Thursday, May 25, 2017

Iceland's Black Church, Budakirkja

One location we were very excited to visit was Iceland's black church: Budakirkja. Located in Budir on the far western tip of the Snaefellsness Peninsula, this little old church sits alongside a lava field. It's incredibly uncommon to see a church painted black (of all colors), and so we were intrigued. There are at least three black churches in Iceland but this is the only one we were able to visit. The wood is treated with the same material used on boats, which provides the black color and protects the wood from the harsh Icelandic climate. The church is surrounded by a low stone wall, and the grounds contain an old cemetery. While we did not go inside, the inside is refurnished and you an enter via a key at the nearby Hotel.

If you have any interest in odd architecture, this is certainly a stop to take advantage of. While we were visiting, a small tour group did also arrive, but it was not difficult to get some decent photos after waiting for a short while. The nearby lava field provides plenty of photo opportunities to keep you busy if you prefer to keep your shots tourist-free.

What do you think of this spot? Creepy, or beautiful?

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Thursday, May 18, 2017

ICELAND: The Snaefellsness Peninsula

We left Reykjavik around 7:30am to head towards our hostel on the Snaefellsness Peninsula (lovingly referred to as the Snuffaluffagus Peninsula throughout our trip). It was a 3 hour drive, but we planned to take extra time for stopping at sights along the way. It was a rainy day, but nonetheless beautiful. Iceland is an enchanted place, and although the sky was grey there were plenty of rainbows (more than I've ever seen within a week) to balance the dreary weather.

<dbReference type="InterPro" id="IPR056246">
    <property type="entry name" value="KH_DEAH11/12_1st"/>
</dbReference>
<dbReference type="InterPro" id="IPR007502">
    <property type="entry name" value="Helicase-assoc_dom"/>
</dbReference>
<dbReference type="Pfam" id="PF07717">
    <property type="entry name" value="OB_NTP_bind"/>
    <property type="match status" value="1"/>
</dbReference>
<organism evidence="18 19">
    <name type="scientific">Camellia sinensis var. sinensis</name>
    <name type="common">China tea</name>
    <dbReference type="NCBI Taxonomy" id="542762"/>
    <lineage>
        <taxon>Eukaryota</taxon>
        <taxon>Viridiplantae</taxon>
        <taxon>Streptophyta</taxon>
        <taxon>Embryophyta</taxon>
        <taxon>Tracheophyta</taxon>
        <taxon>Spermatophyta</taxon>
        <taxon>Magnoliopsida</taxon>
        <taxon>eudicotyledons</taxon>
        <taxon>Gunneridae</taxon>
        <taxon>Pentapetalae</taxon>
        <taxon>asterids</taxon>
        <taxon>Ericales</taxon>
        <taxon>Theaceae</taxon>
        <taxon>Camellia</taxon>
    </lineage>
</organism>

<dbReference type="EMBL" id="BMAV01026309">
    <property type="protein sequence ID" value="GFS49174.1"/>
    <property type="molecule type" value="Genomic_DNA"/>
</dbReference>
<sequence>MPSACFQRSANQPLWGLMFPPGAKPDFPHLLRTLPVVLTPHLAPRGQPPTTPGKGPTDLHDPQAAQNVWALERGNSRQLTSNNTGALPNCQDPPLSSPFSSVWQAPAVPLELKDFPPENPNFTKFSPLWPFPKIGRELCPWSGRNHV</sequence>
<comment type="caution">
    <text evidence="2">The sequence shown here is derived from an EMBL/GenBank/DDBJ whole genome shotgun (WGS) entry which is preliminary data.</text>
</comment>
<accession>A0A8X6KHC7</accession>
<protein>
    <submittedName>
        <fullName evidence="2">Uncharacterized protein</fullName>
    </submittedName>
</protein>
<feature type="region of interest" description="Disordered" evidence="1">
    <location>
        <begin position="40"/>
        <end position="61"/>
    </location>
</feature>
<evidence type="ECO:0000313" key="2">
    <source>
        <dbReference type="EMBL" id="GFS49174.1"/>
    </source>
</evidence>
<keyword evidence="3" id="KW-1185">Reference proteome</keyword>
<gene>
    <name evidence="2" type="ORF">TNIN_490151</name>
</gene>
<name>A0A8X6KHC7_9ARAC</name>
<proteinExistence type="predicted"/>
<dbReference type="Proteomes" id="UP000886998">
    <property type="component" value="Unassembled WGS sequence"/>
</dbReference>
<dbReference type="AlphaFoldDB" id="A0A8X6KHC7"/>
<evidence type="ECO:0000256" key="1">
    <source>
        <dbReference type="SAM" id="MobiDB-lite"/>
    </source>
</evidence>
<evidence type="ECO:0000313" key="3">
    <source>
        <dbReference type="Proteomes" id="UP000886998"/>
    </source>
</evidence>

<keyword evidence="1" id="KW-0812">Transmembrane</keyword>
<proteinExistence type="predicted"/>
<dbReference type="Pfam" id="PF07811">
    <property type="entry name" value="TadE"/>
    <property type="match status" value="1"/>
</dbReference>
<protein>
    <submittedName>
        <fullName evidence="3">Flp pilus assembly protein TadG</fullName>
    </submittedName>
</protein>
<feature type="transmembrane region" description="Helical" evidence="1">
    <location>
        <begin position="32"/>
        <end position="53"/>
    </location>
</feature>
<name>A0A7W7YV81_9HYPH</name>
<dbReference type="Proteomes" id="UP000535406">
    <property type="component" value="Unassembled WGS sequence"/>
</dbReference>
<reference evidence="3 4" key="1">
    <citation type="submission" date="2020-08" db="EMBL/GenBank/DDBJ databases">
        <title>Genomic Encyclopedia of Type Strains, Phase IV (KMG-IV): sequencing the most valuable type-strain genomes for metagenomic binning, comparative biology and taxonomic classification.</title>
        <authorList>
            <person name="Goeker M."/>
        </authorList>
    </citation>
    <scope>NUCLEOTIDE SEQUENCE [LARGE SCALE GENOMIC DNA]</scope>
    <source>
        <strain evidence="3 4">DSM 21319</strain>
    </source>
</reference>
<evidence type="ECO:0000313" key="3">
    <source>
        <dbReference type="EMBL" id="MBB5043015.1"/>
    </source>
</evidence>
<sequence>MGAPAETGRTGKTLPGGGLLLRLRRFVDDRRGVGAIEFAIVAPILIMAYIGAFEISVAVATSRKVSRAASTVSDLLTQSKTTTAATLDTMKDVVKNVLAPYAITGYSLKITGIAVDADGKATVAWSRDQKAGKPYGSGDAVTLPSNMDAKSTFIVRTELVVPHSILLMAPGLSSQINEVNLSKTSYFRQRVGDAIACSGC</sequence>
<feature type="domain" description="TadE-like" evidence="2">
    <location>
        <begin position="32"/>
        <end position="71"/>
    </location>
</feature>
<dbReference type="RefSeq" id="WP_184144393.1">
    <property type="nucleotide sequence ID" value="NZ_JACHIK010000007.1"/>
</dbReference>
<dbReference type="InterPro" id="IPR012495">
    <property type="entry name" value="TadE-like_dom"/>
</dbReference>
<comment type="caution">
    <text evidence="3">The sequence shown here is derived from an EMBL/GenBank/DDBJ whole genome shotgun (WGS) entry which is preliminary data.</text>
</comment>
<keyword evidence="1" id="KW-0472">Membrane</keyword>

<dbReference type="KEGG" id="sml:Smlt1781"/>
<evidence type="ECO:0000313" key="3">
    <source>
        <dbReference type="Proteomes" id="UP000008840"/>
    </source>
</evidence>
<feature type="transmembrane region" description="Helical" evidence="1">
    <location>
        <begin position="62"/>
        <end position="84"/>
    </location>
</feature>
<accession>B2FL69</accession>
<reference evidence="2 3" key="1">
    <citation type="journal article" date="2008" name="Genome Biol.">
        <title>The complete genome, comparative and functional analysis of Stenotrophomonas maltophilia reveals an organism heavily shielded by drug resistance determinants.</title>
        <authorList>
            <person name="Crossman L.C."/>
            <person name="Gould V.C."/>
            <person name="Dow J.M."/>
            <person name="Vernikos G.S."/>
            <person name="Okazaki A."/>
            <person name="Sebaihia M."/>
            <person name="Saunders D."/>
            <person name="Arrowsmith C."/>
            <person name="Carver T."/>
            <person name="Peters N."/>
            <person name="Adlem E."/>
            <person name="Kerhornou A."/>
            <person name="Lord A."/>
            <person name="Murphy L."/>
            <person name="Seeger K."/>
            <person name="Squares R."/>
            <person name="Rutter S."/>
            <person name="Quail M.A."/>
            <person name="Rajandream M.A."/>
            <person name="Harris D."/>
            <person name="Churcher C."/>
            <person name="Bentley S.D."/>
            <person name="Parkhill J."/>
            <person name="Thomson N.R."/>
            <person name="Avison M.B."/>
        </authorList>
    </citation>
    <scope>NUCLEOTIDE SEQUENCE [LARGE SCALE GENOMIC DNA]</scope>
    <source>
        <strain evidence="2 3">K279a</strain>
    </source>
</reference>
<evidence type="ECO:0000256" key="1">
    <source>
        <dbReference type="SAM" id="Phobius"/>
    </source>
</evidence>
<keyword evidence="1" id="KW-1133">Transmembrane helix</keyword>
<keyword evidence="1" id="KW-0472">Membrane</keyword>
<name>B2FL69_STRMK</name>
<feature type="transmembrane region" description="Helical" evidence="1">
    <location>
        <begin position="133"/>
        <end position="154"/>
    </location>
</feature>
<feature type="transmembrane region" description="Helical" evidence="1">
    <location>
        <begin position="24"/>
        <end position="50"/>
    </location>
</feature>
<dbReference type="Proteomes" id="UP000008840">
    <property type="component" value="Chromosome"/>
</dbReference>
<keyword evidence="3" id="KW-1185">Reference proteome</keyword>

Our first stop was to visit Gerduberg - geometrical basalt columns that cause the rock face to appear as though it has been folded into an accordion. This unique geology can be found right off the road, and is easy to approach. 

Following that, we stopped at Ytri Tunga, a beach which hosts a seal colony. We did see a couple of seals, but they were rather far and difficult to photograph. Regardless, the location was tranquil and the nearby farm and land was populated with sheep.

Thus started our journey through the Snaefellsness Peninsula, which included some of our favorite Icelandic locations. This small area contains so many unique & beautiful sights, which we will explore in the upcoming posts! This is part of a series of posts about our trip to Iceland.

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Thursday, May 11, 2017

ICELAND: The Golden Circle | Part III

Iceland's Golden Circle is a popular tour of some of the most incredible natural attractions nearby Reykjavik. We would recommend going clockwise from the city as this will allow you to see the main attractions first. The entire trip can be driven within about 4 hours, but you should plan a day to complete the sights if you enjoy photography. In addition to the main 3 stops (Thingvellir, Geysir, and Gullfoss), we also added on some stops to some lesser-traveled destinations - which was super rewarding. You can read part I of our tour along the Golden Circle here, and part II here

To finish our Golden Circle tour, we headed south to stop by the Kerid Crater. Kerid (pronounced like Kerith) is a colorful  site: green moss contrasts the underlying iron-rich red soil, all along the rim of an aquamarine lake.  For a small fee (approx $5 USD) you can walk along the rim of the crater, as well as around the lake. Our visit was rather windy, but if you are patient enough to wait for the water to still, the reflections are worth it. 

Finally, we couldn't resist stopping at a lava field along the road. These alien landscapes can be found throughout Iceland and each one seems uniquely different. The thick layers of moss and lichen form a spongy carpet over the ground in a way that seems unlike most flora you'd find on our planet. This is just one of many reasons why Iceland has a reputation for seeming otherworldly. 

Overall, our trip around the Golden Circle was incredible. We saw more within the span of one day than we have seen in many National Parks within the US. If you are ever in Iceland for only a short period of time, I strongly recommend you find the time to visit these locations.
This is part of a series of posts about the Golden Circle in Iceland.
Check out the other posts here.

Did you tour the Golden Circle? Which was your favorite part?

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